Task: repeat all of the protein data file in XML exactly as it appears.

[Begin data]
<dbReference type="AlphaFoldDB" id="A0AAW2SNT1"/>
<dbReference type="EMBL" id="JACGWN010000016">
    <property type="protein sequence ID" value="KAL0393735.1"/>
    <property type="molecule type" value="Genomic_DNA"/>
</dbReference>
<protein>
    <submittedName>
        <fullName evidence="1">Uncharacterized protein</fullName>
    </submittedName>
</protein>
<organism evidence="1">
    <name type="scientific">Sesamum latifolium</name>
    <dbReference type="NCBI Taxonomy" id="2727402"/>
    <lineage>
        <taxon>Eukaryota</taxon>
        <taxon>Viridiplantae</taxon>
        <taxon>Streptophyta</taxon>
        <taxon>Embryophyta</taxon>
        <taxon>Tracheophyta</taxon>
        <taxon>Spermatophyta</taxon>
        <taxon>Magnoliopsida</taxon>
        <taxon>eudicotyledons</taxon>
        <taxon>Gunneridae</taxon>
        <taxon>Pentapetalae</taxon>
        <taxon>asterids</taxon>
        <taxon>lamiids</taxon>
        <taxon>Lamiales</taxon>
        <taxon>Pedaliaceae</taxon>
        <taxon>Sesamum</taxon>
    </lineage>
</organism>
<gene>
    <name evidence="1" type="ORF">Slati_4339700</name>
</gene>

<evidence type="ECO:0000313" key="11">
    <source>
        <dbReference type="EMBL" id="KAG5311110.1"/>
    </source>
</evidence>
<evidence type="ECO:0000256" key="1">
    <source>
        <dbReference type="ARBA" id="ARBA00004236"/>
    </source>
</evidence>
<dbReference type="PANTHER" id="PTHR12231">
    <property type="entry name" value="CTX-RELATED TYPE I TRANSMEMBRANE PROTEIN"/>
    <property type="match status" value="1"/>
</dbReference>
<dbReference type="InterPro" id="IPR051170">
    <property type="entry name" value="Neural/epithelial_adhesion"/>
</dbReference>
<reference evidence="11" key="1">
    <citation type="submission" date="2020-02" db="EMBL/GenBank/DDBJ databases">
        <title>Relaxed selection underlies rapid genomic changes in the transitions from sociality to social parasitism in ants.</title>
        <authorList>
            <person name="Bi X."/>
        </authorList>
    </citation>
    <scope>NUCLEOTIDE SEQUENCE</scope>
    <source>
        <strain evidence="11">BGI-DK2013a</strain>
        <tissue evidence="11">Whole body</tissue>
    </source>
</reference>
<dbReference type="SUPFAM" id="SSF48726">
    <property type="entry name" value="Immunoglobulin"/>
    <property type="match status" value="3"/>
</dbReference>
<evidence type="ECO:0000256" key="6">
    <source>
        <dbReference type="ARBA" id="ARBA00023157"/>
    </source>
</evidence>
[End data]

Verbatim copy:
<dbReference type="AlphaFoldDB" id="A0AAW2SNT1"/>
<dbReference type="EMBL" id="JACGWN010000016">
    <property type="protein sequence ID" value="KAL0393735.1"/>
    <property type="molecule type" value="Genomic_DNA"/>
</dbReference>
<protein>
    <submittedName>
        <fullName evidence="1">Uncharacterized protein</fullName>
    </submittedName>
</protein>
<organism evidence="1">
    <name type="scientific">Sesamum latifolium</name>
    <dbReference type="NCBI Taxonomy" id="2727402"/>
    <lineage>
        <taxon>Eukaryota</taxon>
        <taxon>Viridiplantae</taxon>
        <taxon>Streptophyta</taxon>
        <taxon>Embryophyta</taxon>
        <taxon>Tracheophyta</taxon>
        <taxon>Spermatophyta</taxon>
        <taxon>Magnoliopsida</taxon>
        <taxon>eudicotyledons</taxon>
        <taxon>Gunneridae</taxon>
        <taxon>Pentapetalae</taxon>
        <taxon>asterids</taxon>
        <taxon>lamiids</taxon>
        <taxon>Lamiales</taxon>
        <taxon>Pedaliaceae</taxon>
        <taxon>Sesamum</taxon>
    </lineage>
</organism>
<gene>
    <name evidence="1" type="ORF">Slati_4339700</name>
</gene>

<evidence type="ECO:0000313" key="11">
    <source>
        <dbReference type="EMBL" id="KAG5311110.1"/>
    </source>
</evidence>
<evidence type="ECO:0000256" key="1">
    <source>
        <dbReference type="ARBA" id="ARBA00004236"/>
    </source>
</evidence>
<dbReference type="PANTHER" id="PTHR12231">
    <property type="entry name" value="CTX-RELATED TYPE I TRANSMEMBRANE PROTEIN"/>
    <property type="match status" value="1"/>
</dbReference>
<dbReference type="InterPro" id="IPR051170">
    <property type="entry name" value="Neural/epithelial_adhesion"/>
</dbReference>
<reference evidence="11" key="1">
    <citation type="submission" date="2020-02" db="EMBL/GenBank/DDBJ databases">
        <title>Relaxed selection underlies rapid genomic changes in the transitions from sociality to social parasitism in ants.</title>
        <authorList>
            <person name="Bi X."/>
        </authorList>
    </citation>
    <scope>NUCLEOTIDE SEQUENCE</scope>
    <source>
        <strain evidence="11">BGI-DK2013a</strain>
        <tissue evidence="11">Whole body</tissue>
    </source>
</reference>
<dbReference type="SUPFAM" id="SSF48726">
    <property type="entry name" value="Immunoglobulin"/>
    <property type="match status" value="3"/>
</dbReference>
<evidence type="ECO:0000256" key="6">
    <source>
        <dbReference type="ARBA" id="ARBA00023157"/>
    </source>
</evidence>